The implementation of Saint Paul’s Grand Round has only just begun, and even Minneapolis’ well established and beloved Grand Rounds is still missing a final segment. A pragmatic person might say that now is not the time to consider a metro-wide, bicycle ring road to serve as the cycling equivalent of I-694/494.
But what if it largely already existed, and we just had to recognize it and fill in the gaps?
On this map, green lines represent regional trails that are already built. Blue lines represent roads with wide, suburban style sidewalks that might already meet regional trail standards, or could be upgraded to regional trail standards in the future without significant additional work or funding. The orange line represents the Nine Mile Creek Regional Trail, not yet complete but currently under construction and expected to be “substantially complete” by 2018.
Is a metro wide loop necessary? The traffic volume on our freeway loops is one indicator that it is – that’s a lot of traffic that might be willing to commute by bike, but has no decent suburb-to-suburb bike connections. As someone in Saint Louis Park with a job in Golden Valley, the roads with painted bike lanes aren’t very attractive when paired with wide lanes and cars rushing along arterial roads to avoid freeway traffic. But where the right of way is wide enough for eight foot sidewalks, there might as well be striping and bicycle wayfinding. And the major reason why the freeway ring roads are convenient to drivers (direct suburb connections) are just as valid to people on bikes.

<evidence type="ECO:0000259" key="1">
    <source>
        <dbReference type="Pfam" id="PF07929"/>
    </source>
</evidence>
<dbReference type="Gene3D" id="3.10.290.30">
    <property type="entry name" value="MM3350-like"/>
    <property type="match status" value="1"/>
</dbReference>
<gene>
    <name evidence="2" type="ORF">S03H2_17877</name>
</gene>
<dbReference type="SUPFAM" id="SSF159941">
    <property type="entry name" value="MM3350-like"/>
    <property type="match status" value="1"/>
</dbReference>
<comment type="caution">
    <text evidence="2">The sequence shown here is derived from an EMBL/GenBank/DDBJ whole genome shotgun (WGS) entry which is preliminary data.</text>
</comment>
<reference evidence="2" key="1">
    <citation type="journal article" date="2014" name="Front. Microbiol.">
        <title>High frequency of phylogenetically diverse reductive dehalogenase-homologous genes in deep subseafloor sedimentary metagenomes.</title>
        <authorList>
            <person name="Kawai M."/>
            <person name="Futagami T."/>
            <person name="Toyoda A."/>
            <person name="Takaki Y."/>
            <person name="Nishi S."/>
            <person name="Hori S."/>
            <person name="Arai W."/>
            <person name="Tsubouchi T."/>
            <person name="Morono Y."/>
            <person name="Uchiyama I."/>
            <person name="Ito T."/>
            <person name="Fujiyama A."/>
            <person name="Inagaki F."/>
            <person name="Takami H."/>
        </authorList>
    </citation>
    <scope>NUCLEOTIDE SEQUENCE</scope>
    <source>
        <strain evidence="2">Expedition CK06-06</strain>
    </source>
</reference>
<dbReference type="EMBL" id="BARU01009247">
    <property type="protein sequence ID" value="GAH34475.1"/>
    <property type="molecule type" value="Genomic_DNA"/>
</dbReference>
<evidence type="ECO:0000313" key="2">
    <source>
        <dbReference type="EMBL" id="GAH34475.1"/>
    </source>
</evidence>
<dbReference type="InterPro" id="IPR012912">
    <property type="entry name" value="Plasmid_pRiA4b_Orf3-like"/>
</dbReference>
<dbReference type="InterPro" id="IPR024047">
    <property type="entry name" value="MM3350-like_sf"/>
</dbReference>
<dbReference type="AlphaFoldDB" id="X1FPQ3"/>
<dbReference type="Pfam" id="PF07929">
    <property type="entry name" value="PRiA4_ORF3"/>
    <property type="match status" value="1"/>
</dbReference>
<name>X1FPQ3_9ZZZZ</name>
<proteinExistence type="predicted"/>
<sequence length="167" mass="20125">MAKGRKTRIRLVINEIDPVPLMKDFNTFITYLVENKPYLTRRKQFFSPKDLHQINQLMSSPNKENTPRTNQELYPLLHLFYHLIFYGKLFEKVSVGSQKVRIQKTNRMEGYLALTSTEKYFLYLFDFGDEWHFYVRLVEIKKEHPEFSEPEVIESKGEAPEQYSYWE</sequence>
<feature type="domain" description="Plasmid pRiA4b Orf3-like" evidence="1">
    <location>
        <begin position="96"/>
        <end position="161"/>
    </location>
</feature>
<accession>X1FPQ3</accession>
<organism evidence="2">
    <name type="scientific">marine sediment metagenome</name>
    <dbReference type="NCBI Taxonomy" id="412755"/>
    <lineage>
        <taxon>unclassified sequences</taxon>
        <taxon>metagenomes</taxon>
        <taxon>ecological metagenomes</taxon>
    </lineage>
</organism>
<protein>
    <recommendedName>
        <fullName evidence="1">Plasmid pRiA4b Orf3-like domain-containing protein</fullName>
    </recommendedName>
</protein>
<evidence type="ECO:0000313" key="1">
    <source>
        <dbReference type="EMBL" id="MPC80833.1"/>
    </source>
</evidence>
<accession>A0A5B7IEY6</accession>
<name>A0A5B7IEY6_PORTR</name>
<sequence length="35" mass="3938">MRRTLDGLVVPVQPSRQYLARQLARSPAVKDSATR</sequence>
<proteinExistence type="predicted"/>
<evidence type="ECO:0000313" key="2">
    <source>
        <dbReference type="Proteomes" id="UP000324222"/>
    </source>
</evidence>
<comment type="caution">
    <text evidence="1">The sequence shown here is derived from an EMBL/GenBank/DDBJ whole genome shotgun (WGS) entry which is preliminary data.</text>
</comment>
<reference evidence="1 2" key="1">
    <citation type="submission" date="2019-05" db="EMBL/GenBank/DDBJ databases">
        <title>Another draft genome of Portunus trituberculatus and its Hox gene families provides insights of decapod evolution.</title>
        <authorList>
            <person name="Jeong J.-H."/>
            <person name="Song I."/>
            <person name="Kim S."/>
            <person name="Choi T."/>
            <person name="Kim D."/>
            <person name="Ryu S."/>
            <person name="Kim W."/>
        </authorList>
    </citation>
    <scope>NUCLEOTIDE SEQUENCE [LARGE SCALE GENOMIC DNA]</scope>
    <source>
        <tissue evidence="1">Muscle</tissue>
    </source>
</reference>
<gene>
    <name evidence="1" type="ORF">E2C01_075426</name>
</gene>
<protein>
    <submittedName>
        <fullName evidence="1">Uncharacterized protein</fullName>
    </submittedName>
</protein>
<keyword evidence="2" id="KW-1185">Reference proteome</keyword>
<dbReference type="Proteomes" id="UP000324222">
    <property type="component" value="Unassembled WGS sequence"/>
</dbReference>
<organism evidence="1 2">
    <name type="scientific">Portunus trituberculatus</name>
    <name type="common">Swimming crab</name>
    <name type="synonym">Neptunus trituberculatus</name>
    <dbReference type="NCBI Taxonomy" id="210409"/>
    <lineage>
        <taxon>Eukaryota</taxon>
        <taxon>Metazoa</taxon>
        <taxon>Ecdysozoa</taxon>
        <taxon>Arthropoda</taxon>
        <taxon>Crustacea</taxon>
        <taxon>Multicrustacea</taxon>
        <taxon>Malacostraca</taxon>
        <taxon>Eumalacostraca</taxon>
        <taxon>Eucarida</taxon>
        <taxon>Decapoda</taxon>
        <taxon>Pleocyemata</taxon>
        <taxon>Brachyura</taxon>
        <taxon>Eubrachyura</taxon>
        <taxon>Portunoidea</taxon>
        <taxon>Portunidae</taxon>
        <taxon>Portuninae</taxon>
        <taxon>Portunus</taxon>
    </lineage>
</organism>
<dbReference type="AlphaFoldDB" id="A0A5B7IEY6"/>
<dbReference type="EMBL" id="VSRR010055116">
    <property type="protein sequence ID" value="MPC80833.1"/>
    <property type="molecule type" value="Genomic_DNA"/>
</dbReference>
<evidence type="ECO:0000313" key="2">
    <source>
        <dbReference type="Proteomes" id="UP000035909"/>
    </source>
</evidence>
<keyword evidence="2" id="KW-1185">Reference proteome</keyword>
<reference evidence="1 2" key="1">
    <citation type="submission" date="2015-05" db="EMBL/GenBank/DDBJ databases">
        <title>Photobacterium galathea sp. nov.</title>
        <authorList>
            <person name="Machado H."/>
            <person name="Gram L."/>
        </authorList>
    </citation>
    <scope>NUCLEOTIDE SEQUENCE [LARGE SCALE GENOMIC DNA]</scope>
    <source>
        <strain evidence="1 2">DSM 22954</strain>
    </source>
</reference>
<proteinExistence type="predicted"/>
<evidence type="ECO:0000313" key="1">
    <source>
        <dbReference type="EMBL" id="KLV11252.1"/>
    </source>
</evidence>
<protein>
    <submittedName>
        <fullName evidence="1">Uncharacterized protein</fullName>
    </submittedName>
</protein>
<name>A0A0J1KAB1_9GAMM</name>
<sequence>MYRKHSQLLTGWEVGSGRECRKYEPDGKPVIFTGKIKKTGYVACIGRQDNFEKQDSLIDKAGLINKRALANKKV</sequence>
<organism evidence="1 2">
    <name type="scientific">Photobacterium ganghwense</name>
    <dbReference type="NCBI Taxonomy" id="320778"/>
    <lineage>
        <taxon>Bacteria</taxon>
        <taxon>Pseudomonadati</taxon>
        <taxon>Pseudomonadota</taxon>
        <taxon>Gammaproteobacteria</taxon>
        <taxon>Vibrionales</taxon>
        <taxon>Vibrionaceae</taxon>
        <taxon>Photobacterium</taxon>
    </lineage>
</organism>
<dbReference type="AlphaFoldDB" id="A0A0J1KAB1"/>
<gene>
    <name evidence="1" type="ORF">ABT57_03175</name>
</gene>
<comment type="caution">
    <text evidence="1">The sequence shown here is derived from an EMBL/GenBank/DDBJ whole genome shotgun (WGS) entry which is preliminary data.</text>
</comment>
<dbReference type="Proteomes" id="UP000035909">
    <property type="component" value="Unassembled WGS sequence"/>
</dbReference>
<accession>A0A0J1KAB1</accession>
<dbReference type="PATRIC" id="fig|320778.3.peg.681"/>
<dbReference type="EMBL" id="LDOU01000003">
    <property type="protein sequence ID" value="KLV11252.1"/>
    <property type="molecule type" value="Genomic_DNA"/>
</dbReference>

The current missing segments from this system are short, odd segments. It’s hard to imagine they’d be filled without the system being identified as an asset and those missing links prioritized by local communities. The difficulty, as opposed to the Minneapolis or St. Paul systems, is this system doesn’t reside in one city, one park district, or even one county. The designation of the “Grander Rounds” would have to come at a higher level, such as MNDOT or the Met Council, and the process of making the collection of existing trails into one cohesive route would be a long one. But with a large stretch of the system already existing, it seems like it’s an idea worth considering.